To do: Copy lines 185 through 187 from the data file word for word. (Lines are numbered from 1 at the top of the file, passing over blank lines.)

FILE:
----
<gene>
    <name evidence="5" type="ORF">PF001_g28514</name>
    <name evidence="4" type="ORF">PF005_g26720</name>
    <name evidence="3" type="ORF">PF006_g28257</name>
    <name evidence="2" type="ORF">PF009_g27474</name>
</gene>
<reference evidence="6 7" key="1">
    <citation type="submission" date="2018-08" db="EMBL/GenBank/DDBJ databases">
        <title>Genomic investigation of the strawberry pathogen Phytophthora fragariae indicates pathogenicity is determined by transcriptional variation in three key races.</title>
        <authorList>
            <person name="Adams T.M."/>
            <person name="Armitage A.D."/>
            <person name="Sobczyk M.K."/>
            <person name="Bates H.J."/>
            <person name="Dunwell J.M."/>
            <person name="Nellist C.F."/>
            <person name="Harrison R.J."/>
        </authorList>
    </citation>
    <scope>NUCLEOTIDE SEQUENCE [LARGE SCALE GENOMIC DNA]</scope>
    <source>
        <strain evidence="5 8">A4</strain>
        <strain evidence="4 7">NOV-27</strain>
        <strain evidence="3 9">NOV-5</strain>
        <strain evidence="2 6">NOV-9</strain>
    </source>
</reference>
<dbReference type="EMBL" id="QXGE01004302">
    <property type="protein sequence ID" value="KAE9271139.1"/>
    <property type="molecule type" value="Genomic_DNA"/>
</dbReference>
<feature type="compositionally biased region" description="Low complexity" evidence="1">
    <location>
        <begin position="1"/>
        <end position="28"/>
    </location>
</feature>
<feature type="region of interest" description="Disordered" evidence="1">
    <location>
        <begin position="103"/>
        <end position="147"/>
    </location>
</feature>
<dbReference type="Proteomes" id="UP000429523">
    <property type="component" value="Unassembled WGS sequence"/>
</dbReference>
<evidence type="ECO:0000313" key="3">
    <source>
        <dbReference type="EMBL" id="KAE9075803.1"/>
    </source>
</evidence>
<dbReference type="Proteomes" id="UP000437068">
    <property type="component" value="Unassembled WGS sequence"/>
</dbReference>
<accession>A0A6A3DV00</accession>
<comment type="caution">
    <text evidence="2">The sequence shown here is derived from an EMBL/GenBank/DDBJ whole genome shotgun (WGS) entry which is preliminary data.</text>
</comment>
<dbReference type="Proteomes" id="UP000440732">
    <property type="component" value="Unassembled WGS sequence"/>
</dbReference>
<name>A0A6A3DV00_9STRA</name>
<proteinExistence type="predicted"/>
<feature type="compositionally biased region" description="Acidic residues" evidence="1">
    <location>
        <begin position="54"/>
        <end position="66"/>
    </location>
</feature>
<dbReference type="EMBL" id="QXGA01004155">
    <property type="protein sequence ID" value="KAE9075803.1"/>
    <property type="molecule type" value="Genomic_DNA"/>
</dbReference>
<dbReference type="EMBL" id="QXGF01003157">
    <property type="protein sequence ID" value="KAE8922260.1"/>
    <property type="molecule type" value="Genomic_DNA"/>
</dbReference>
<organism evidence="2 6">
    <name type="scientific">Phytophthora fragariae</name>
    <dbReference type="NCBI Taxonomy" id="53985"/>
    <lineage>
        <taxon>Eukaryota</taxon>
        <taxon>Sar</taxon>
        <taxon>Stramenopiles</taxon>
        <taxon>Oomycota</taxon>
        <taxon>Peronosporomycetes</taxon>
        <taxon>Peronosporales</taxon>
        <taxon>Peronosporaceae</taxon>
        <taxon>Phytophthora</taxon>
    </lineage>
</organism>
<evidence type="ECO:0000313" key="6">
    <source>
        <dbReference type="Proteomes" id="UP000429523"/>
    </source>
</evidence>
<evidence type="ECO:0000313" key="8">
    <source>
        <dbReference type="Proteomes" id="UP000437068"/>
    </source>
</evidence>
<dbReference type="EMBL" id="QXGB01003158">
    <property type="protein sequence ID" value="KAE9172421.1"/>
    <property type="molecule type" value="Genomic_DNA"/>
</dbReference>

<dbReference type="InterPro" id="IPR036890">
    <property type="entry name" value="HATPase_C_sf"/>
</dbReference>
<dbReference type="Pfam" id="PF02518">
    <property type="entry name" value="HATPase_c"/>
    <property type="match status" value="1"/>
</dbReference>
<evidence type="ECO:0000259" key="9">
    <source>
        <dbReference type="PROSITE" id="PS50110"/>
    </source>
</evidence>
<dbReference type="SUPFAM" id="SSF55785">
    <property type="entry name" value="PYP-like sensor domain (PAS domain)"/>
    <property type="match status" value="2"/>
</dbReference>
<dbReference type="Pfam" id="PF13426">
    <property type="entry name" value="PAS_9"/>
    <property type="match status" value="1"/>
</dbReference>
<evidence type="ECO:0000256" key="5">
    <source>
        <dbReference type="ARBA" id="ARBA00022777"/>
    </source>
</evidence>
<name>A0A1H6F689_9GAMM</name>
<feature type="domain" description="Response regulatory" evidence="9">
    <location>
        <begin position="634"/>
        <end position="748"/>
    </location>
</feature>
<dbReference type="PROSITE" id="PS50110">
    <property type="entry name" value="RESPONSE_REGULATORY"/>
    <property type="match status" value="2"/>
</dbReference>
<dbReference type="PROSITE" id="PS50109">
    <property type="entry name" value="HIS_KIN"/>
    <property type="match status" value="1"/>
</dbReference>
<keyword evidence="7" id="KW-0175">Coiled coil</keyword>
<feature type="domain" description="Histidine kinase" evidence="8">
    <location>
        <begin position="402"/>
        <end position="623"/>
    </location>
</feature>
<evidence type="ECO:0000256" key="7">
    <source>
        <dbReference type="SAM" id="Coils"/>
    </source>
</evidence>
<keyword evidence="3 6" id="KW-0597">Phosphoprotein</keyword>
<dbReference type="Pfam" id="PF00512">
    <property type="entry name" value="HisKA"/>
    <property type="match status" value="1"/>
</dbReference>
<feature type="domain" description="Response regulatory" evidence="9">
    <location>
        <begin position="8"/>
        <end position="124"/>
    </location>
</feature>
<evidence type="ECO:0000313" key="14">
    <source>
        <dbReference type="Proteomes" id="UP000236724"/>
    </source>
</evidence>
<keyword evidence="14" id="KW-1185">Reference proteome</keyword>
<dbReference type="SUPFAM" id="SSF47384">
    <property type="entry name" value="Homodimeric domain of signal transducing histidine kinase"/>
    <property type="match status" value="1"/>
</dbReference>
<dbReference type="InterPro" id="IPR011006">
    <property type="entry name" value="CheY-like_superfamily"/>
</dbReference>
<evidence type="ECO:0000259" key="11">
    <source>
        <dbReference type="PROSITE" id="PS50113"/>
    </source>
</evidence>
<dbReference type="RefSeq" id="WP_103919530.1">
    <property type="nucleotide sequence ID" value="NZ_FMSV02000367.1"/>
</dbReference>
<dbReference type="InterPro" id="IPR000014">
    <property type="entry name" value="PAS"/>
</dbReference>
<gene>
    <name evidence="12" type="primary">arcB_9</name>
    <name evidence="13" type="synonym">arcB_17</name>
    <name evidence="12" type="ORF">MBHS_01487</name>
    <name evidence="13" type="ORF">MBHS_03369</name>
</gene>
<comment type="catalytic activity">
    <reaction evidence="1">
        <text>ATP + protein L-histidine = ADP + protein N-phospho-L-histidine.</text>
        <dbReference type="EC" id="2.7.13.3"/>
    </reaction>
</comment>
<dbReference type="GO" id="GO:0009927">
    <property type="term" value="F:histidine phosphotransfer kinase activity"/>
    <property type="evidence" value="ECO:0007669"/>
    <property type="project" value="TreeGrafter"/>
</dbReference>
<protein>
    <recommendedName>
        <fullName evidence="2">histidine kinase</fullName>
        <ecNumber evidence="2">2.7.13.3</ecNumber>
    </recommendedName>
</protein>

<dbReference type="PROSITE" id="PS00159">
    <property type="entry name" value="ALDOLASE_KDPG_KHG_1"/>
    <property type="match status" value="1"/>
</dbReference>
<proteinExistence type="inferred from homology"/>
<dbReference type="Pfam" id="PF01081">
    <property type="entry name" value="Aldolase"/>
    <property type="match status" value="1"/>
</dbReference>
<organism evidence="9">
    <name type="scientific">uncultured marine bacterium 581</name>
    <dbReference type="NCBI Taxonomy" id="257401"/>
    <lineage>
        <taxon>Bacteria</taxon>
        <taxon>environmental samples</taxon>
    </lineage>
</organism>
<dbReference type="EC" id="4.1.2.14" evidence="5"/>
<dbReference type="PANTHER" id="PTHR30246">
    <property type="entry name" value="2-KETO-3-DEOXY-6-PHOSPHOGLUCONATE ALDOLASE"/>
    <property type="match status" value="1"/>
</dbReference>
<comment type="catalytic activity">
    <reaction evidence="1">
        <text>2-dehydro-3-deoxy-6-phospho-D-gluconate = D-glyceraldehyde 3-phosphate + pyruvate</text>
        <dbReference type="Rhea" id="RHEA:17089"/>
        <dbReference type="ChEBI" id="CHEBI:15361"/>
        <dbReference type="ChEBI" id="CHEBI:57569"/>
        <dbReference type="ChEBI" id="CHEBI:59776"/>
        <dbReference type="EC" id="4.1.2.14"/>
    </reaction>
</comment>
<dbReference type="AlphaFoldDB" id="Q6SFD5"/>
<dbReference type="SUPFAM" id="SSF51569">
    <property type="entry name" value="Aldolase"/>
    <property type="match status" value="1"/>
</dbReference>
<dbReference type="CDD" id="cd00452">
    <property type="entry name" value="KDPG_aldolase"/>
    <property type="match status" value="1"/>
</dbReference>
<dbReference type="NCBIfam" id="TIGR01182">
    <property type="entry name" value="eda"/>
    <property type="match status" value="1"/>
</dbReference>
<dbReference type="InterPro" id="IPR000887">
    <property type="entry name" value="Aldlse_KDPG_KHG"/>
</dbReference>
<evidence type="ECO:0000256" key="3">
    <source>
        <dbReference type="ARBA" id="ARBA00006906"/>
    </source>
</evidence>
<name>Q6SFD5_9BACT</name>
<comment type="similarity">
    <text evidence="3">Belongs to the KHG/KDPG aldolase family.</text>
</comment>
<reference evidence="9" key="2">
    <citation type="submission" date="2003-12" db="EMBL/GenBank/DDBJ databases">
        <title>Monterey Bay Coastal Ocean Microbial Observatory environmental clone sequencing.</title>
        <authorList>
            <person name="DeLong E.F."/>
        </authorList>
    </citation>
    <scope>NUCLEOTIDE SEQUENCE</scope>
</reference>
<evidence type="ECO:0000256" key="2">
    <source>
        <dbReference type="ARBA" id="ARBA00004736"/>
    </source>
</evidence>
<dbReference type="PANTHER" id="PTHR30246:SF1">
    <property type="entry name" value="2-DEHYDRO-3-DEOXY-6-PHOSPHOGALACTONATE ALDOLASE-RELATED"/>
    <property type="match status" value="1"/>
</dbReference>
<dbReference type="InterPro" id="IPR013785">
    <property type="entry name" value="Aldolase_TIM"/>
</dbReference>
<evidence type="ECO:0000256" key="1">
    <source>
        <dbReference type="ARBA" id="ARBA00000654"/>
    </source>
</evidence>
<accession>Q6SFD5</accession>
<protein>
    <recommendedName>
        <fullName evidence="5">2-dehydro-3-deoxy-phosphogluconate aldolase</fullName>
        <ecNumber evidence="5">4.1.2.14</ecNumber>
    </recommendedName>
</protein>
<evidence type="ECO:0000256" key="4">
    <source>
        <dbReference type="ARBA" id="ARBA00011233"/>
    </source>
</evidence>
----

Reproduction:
    </source>
</evidence>
<dbReference type="RefSeq" id="WP_103919530.1">